Most of us have done something dumb, where we can’t believe we put our lives, our jobs, our relationships, at risk, just because we weren’t paying attention. Here’s how it happened when, just days before my wife and I were going to leave the country for our 25th wedding anniversary, I discovered that my passport had expired. We had the plane tickets, the apartment, everything, lined up. But it looked like I torpedoed the whole thing—a trip we had been planning for two years.
I called a passport service in Washington D.C., fully ready to agree to anything he demanded.
“This happens all the time,” the bored voice in Washington, D.C., told me. “We’ll fax you some documents now; fill them out, sign them, and send the papers and your expired passport to us by FedEx right away.”
I did what I was told, feeling like I was talking to hostage takers telling me where to drop off the money if I wanted to see my baby again. Name the time. Name your price. Add some zeroes to it. I won’t call the authorities. Just give me back my trip, I beg you!
True to their word, they sent the forms immediately. I filled them out in the FedEx parking lot, stuffed them in an envelope, wished them Godspeed, and slowly drove home. Things seemed OK between my wife and me on the surface. We told the kids about it. My daughter would pass me in the house, pause, and hug me unsolicited, as if it were my last cigarette before the execution. I caught my son staring at me from another room. “What?” I asked. He slowly shook his head. “You are so screwed,” he said.
The earth didn’t start spinning again until Monday morning, when I called Washington. Yes, they had my passport, and yes it was already at the U.S. State Department being rushed through. I should have it by tomorrow, they said. That was one day before were leaving. A little tight, but a livable margin.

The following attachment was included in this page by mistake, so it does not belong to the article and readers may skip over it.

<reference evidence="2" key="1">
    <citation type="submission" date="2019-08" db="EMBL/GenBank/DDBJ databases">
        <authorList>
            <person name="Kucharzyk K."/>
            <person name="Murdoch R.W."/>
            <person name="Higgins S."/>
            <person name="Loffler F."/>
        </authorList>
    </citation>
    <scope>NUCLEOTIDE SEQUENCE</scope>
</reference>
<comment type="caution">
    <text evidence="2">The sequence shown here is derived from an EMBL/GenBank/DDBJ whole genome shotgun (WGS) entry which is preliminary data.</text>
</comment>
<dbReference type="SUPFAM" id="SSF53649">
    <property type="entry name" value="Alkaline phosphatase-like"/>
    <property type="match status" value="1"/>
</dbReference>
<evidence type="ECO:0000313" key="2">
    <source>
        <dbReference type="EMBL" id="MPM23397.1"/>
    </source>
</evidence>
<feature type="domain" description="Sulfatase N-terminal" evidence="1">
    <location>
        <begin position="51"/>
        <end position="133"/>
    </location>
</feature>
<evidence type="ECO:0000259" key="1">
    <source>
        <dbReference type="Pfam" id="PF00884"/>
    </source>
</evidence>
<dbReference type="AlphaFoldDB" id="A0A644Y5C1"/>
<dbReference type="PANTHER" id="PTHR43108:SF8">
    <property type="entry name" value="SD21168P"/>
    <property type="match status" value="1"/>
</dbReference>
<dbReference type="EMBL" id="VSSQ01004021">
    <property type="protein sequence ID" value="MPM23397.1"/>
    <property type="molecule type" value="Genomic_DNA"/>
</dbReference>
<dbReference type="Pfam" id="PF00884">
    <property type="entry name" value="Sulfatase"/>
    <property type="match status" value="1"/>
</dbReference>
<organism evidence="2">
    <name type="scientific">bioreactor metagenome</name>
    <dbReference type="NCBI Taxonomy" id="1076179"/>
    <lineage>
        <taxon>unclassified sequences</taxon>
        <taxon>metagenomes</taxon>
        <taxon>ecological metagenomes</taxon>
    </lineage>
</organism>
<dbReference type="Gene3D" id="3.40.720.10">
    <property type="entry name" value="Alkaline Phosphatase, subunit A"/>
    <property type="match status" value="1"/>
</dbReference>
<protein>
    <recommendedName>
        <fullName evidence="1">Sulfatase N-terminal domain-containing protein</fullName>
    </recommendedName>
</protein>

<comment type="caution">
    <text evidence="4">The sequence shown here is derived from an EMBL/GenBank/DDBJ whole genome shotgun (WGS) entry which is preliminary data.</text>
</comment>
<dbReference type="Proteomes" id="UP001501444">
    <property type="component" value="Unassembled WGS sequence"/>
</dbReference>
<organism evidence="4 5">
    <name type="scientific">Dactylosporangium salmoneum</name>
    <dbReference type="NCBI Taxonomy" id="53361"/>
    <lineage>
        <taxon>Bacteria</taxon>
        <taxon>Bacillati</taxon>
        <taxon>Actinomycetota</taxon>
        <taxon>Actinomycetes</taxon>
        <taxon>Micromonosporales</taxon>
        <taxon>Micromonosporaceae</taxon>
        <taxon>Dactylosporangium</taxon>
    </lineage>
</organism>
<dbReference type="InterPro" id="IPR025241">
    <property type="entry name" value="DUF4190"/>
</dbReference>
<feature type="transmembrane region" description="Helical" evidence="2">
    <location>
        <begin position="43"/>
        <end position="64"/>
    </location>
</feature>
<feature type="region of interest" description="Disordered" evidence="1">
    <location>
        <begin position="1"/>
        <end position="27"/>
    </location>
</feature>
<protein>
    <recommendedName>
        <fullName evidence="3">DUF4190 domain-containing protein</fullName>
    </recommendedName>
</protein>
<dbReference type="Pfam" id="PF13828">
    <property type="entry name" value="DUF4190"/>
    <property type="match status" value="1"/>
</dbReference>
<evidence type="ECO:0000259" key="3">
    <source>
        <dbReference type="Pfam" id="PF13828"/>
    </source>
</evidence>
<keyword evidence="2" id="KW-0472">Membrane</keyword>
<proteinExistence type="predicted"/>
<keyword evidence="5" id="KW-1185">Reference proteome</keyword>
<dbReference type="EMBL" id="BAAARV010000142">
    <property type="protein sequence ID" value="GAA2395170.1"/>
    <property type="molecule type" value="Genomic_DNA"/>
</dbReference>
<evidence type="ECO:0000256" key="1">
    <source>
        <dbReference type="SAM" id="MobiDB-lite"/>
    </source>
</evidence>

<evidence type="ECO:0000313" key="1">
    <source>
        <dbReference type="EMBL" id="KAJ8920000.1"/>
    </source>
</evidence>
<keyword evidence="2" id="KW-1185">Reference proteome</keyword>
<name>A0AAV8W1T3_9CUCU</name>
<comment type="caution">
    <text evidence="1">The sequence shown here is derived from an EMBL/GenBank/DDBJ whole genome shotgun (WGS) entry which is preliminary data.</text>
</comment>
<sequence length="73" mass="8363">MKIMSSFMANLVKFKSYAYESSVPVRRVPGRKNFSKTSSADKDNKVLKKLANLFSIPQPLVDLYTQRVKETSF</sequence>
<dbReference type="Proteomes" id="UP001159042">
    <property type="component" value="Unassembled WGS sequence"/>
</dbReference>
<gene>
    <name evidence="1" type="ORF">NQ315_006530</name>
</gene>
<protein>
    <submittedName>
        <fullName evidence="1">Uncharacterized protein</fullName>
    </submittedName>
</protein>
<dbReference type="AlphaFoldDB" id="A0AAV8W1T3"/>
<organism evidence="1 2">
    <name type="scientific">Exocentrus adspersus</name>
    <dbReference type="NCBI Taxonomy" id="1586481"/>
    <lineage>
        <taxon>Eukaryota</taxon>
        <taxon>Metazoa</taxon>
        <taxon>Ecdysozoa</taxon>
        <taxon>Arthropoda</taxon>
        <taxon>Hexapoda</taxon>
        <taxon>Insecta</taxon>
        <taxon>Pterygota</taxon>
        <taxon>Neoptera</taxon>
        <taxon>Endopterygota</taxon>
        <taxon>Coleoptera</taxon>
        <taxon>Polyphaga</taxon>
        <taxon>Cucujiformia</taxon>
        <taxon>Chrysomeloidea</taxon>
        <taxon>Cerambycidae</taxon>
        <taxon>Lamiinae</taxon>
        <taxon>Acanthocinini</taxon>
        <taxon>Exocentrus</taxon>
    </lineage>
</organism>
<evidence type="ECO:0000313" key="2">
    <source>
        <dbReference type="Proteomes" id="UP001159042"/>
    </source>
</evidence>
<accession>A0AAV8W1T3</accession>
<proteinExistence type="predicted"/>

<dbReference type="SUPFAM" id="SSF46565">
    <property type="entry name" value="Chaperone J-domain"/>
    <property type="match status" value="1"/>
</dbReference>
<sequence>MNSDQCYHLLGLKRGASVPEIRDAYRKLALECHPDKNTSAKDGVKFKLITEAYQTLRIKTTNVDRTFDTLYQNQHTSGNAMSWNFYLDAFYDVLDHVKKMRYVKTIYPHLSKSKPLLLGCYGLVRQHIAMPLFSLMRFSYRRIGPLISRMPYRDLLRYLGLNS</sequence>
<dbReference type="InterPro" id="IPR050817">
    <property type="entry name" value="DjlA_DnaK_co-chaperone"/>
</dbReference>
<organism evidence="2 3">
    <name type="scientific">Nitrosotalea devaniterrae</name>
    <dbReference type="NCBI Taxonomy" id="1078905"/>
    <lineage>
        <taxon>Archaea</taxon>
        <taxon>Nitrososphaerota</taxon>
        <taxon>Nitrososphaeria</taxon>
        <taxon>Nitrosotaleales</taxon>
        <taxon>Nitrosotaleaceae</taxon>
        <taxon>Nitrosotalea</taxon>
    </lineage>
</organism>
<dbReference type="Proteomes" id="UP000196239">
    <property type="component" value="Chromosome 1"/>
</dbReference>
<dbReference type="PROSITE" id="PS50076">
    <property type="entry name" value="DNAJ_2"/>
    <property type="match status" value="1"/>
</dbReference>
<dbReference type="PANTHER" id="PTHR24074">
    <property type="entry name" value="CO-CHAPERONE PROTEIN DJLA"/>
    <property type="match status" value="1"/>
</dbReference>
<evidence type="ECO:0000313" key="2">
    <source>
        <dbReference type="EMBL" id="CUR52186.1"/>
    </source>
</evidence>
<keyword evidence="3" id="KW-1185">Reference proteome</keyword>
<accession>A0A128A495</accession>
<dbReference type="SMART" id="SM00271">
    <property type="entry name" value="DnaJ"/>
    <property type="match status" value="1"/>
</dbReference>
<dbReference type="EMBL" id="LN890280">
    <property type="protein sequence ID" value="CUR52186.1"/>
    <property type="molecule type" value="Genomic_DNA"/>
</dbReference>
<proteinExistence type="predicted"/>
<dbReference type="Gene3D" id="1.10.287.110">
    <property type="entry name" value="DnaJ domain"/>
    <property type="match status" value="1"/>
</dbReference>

They called Monday afternoon. Bad news. I had forgotten to sign the back of one of the forms. Passport rejected.
My wife saw my body language and stood behind the chair I was sitting in while I discussed my options on the phone. She reached down and began to massage my shoulders. I tucked my chin at first, hoping she was actually feeling for my windpipe, but when I realized she was getting the picture that our anniversary trip was not going to happen because of me, after two years of planning, and she was still willing to share this shameful moment with me, I understood the concept of grace.
“There’ still a chance this will work,” the emotionless voice in Washington said. “Sign the form now, fax it to me, and we’ll take it in first thing Tuesday. We’ll get it on the earliest overnight and you might have it by 8 a.m. Wednesday.
The airport shuttle was coming at 9:30 a.m. It was the only option left.
At 7:30 a.m. a van pulled in front of the house. The driver had an envelope. I signed for it before he was completely out of his vehicle. Two hours later another van arrived and took us to the airport.
Within a day we were riding bikes along canals in Bruge, Belgium, playing in the North Sea, enjoying the art and sights during the days and the jazz clubs at night. I massaged Marcia’s shoulders a lot.
I remember the trip. I remember the tension I caused. But what I remember most was, at my lowest point, I did not get condemnation. I got a neck rub. I got a massage that said, “We’re in this together, regardless of how badly you screwed this up.”
Bringing out flaws to our loved ones can be the very means that moves the relationship forward. How else do we remain in our deep relationships? How else do we grow? With God or anyone else? It is within the frame of families that we learn how to become advocates for one another.
Family life in general is a series of small surrenders that move us downward, but actually lead us upward. It’s about giving away power and rights. It’s about being unselfish. It’s bout feeling the way God feels—where we take delight in letting someone else’s life be more important than our own.
— by Dean Nelson
Nelson directs the journalism program at Point Loma Nazarene University in San Diego. His book on seeing God in everyday life is God Hides in Plain Sight: How to See the Sacred in a Chaotic World.